In our country, this type of patient usually arrives in a serious condition. Vomiting is early, and in less than 24 h, there is an important loss of fluids and electrolytes, so the patient must be immediately transferred to an intensive care unit, where a gastric tube must be installed to allow the exit of all the liquid that is lodged in the stomach in utero, a quantity much superior to the normal gastric capacity. Antibiotics should always be used, as there is often respiratory infection aggravated by microaspirations. Once the gastric tube has been installed and the patients’ condition improved, the patient must be transferred to the operating room where, depending on the findings, the intervention of choice will be instituted. If confronted with an atresia without loss of duodenal continuity (variety I), a slight concentric depression should be located on the surface of the duodenum. That indicates the point where the obstructive diaphragm is inserted. Once this reference is placed, a horizontal incision is made on the depression, the septum is removed, the mucosa is sutured with a continuous line of absorbable fine material and the duodenal wall is repaired vertically. This method is known as the Heinecke-Mikulicz technique. If, on the contrary, atresia shows separation of segments, then it must be resolved through two types of access: through a minimally invasive procedure consisting of the introduction of very thin laparoscopy tubes and laparotomy [17]. In both methods, the surgical technique will be the duodenal-duodenal diamond-shaped anastomosis, proposed by Kimura et al. [18], which consists of joining both blind segments, making a horizontal incision in the proximal and a vertical one in the distal so that when anastomosis is terminated, intercommunication is wide enough for the intestinal flow.

The original report of the diamond anastomosis technique says that the oral feeding route in the postoperative period could be initiated in the first 5–7 days; however, in our experience [19], the waiting period for tolerance of fluid intake can be extended up to 4 weeks, which means that those children must undergo intravenous nutrition for at least 15 days. We believe that duodenal dilatation resulting from the receipt of large amounts of fluid results in alterations in emptying movements, which is corrected spontaneously but later in postnatal life. An additional problem is that these infants suffer from recurrent nosocomial infections due to their prolonged hospital stay and the use of a catheter, which makes their recovery more difficult. Management also includes a gastric probe that protects the anastomosis, the use of antimicrobials and analgesics.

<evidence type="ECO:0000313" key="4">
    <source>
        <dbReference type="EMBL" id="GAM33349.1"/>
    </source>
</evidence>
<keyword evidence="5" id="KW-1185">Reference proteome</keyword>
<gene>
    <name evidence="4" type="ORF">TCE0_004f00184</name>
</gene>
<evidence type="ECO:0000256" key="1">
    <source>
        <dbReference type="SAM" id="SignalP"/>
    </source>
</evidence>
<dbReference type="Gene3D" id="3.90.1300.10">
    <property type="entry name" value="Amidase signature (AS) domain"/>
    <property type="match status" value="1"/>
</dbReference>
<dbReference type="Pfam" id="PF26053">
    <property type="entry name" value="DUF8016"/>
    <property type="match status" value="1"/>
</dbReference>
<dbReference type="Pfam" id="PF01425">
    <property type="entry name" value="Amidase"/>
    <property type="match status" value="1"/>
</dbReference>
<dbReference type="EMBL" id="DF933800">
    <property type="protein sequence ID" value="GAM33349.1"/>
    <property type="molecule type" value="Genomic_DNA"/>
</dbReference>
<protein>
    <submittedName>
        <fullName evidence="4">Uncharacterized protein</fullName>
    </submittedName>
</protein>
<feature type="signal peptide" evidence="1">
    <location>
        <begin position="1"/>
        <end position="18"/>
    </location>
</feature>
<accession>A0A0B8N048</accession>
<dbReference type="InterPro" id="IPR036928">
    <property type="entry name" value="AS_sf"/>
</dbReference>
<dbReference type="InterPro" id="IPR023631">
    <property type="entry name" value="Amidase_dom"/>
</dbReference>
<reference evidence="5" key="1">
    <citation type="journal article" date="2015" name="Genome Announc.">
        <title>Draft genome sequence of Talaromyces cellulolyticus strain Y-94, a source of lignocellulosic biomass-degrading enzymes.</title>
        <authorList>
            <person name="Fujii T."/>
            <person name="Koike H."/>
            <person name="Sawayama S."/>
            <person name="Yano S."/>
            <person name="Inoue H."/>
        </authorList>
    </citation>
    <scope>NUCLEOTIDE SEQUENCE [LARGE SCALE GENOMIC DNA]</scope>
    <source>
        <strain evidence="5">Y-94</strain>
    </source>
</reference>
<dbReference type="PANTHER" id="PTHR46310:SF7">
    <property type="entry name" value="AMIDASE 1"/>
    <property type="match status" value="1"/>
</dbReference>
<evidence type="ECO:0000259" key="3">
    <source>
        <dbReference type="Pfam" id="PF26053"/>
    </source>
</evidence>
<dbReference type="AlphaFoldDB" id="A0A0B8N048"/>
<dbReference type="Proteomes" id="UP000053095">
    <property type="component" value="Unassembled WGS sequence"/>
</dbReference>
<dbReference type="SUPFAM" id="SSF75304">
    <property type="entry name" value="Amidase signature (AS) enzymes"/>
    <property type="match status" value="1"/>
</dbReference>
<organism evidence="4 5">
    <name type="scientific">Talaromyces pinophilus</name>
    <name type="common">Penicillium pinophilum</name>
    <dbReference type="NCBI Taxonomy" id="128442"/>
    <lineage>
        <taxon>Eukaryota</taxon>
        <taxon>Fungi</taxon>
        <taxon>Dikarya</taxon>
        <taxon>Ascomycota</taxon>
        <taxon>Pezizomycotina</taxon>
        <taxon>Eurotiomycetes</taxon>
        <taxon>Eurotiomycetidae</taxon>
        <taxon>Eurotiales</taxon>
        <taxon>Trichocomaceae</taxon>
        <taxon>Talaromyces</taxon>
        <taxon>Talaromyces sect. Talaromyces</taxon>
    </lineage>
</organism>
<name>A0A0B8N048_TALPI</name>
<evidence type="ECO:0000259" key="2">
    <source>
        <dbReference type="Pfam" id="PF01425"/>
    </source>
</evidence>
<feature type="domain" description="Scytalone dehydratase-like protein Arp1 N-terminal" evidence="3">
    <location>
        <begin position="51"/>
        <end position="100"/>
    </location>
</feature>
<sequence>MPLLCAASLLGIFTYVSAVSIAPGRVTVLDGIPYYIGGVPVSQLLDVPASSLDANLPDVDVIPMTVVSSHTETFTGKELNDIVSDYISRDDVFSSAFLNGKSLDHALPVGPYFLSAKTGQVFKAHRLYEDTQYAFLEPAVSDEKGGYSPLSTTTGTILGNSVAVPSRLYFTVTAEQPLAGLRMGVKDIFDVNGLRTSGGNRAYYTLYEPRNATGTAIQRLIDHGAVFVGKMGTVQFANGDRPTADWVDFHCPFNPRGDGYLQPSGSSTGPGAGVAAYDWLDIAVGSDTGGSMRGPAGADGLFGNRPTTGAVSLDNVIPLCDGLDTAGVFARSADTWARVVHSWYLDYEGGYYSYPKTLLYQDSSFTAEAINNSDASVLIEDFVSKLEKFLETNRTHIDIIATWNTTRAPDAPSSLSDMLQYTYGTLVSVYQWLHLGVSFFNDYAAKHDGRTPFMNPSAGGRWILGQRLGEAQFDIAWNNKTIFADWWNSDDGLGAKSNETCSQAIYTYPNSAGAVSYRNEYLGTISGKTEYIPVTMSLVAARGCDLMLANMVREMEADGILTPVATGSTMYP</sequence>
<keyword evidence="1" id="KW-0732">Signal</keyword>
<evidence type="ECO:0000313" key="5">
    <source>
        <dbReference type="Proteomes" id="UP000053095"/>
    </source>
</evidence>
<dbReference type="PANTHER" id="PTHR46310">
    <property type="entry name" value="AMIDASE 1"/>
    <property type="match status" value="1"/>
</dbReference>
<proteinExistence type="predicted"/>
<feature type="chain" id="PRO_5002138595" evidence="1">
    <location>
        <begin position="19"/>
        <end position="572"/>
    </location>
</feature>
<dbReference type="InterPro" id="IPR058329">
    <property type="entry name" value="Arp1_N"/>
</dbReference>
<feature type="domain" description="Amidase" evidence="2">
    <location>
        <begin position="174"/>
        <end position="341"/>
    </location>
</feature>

3.3. Jejunoileal atresia

The small intestine is a complex and vital organ. Jejunoileal atresia accounts for almost one-third of all cases of intestinal obstruction in the neonatal period.

The pathogenesis of jejunoileal atresia is still controversial. In the middle of the last century, it was proposed that the atresia was due to a failure in recanalization; however, Louw and Barnard, through experimental studies, showed that this anomaly occurs as a consequence of an ischemic phenomenon that culminates with segments of mesenteric ischemia and in atresia. Subsequently it was shown that abdominal catastrophic events in utero were responsible and that the most common conditions were invagination, perforation, volvulus, strangulation by an internal hernia or thromboembolism. The spectrum of atresia depends on the extent, severity and duration of the ischemia, since the mucosa and submucosa are more susceptible. An incidence from 1 to 5 per 10,000 live births has been estimated. It affects both sexes equally. It affects both the jejunum and the ileum similarly. Compared to duodenal atresia, associated anomalies are less frequent. Multiple intestinal atresias can be an autosomal recessive disorder, more commonly seen in combination with some degree of immunodeficiency and in Canadians. Mutations have been observed in the TTC7A protein, important for the development and function of the intestinal epithelium. This mutation has also been associated with early presentation of inflammatory bowel disease [20].